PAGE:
Take the 2-minute tour ×
Stack Overflow is a question and answer site for professional and enthusiast programmers. It's 100% free, no registration required.

This code was working fine:

if (chk.checked)

I tried to be clever by refactoring it like this:

var showHide = chk.checked ? div.show : div.hide;

but that caused an exception inside jQuery. Shouldn't the 2 pieces of code be equivalent?

share|improve this question
What was the exception that was thrown? –  Sly Oct 4 '12 at 14:32

2 Answers 2

up vote 5 down vote accepted

You can do this instead:

var showHide = chk.checked ? 'show' : 'hide';

If you just save a reference to the function, you'll lose the receiver — that is, inside the function the this reference will be wrong.

I guess you could do this instead:

var showHide = chk.checked ? div.show : div.hide;
showHide.call(div, delay);

edit or, to avoid referring to "div" twice in the first line:

var showHide = div[chk.checked ? 'show' : 'hide'];

I'm not sure such a refactoring makes anything clearer :-)

share|improve this answer
The only thing I don't like about this solution is it repeats references to "div" –  JoelFan Oct 4 '12 at 14:49
@JoelFan OK I can fix that :-) –  Pointy Oct 4 '12 at 14:51
I like this better because it doesn't reference 'div' at all: var showHide = chk.checked ? $.fn.show : $.fn.hide; –  JoelFan Oct 4 '12 at 14:57
@JoelFan well sure but then it references $.fn twice in exchange. If div is a local variable, references to it would be (trivially) cheaper. –  Pointy Oct 4 '12 at 15:00
I still prefer referencing $.fn because it's more general... you are not really gaining anything specific from "div" by referencing it. –  JoelFan Oct 4 '12 at 15:03

The problem is that the show and hide functions are not properties of that particular jQuery selection object. They are properties of the jQuery prototype object.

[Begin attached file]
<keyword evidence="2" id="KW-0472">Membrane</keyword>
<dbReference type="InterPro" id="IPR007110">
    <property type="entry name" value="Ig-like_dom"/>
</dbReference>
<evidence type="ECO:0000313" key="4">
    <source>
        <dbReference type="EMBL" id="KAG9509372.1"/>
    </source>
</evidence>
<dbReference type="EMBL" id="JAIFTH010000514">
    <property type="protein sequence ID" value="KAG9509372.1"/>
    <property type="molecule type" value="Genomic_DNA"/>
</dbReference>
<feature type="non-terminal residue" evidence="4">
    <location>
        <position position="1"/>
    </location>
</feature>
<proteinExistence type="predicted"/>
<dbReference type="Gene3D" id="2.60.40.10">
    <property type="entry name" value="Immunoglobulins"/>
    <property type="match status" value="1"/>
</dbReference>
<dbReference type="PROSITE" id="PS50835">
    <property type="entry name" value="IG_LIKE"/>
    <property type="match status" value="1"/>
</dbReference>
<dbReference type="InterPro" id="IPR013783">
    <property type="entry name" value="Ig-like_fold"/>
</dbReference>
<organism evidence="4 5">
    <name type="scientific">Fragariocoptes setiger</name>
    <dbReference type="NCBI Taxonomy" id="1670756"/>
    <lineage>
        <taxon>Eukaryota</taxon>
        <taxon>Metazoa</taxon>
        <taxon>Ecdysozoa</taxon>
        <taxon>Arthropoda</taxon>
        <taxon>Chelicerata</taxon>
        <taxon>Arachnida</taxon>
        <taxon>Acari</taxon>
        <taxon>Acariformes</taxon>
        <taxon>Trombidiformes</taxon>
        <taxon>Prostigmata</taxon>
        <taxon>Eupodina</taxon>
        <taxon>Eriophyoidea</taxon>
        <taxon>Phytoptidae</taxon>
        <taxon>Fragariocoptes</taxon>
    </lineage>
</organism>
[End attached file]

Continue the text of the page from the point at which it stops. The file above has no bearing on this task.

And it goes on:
So this, for instance, returns true:

$('div').show === $.fn.show;

There is only one show function, and doing var showHide = div.show only assigns the generic function to the variable. Crucially, it does not import the context, which is what calling it with div.show() does.

The simple way is to use the property name as a variable, rather than the function itself, as Pointy's answer does, or to use call, as he also suggests. The other alternative is to use bind (or $.proxy if you have to support older browsers):

var showHide = (chk.checked ? div.show : div.hide).bind(div);

I'm really not sure this is worth the effort, however...

share|improve this answer
I found that you can also do: var showHide = (chk.checked ? $.fn.show : $.fn.hide).bind(div); This avoids unnecessary references to "div" –  JoelFan Oct 4 '12 at 14:47
This is a bit clearer than using "bind" and also works: var showHide = chk.checked ? $.fn.show : $.fn.hide; showHide.call(div, delay); –  JoelFan Oct 4 '12 at 15:00
@JoelFan You can do that, if you prefer. I would still recommend Pointy's solution, though. Or, of course, toggle for this particular instance. –  lonesomeday Oct 4 '12 at 15:34
How could I use "toggle"? I need to show or hide based on if the checkbox is checked or not –  JoelFan Oct 4 '12 at 15:36
@JoelFan Sorry, my mistake. You can use toggle(chk.checked) (will show if chk.checked is true, hide otherwise), but it's not possible to do a delay as well. (Unless, of course, you programmed an extension to toggle yourself, which would be trivially easy.) –  lonesomeday Oct 4 '12 at 15:41

Your Answer


By posting your answer, you agree to the privacy policy and terms of service.

Not the answer you're looking for? Browse other questions tagged or ask your own question.